McKenzie served on several boards of directors, including the National Geographic Society, Marriott International, the White House Historical Association, Howard University and the Johns Hopkins Leadership Development Program. She also lectured in the American University's Graduate School of Education.

Floretta McKenzie passed away on March 23, 2015 at the age of 79.

Accession Number

A2003.253

Sex

Female

Interview Date

9/12/2003

Last Name

McKenzie

Maker Category
Middle Name

Dukes

Organizations
Schools

Paul Laurence Dunbar High School

University of the District of Columbia

Howard University

First Name

Floretta

Birth City, State, Country

Lakeland

HM ID

MCK04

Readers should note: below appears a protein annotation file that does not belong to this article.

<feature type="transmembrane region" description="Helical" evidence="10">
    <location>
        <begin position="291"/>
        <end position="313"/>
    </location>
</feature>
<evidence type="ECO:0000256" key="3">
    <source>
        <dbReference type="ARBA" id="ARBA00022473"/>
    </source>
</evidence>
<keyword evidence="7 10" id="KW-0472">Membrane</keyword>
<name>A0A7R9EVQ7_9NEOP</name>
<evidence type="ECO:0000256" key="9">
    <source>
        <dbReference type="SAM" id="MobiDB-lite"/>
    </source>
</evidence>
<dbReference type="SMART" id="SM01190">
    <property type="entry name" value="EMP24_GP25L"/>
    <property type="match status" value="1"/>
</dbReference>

Favorite Season

Fall

State

Florida

Favorite Vacation Destination

Solomons Island, Maryland

Favorite Quote

I'm Doing The Best I Can.

Bio Photo
Speakers Bureau Region State

District of Columbia

Birth Date

8/19/1935

Birth Place Term
Speakers Bureau Region City

Washington

Country

United States

Favorite Food

Chicken

Death Date

3/23/2015

Short Description

School superintendent and education consultant Floretta Dukes McKenzie (1935 - 2015 ) oversaw Public Schools of the District of Columbia from 1981 to 1988 before founding The McKenzie Group, an educational consulting firm.

Employment

District of Columbia Public Schools

Montgomery County Public Schools

United States Department of Education

McKenzie Group

Favorite Color

Blue

Timing Pairs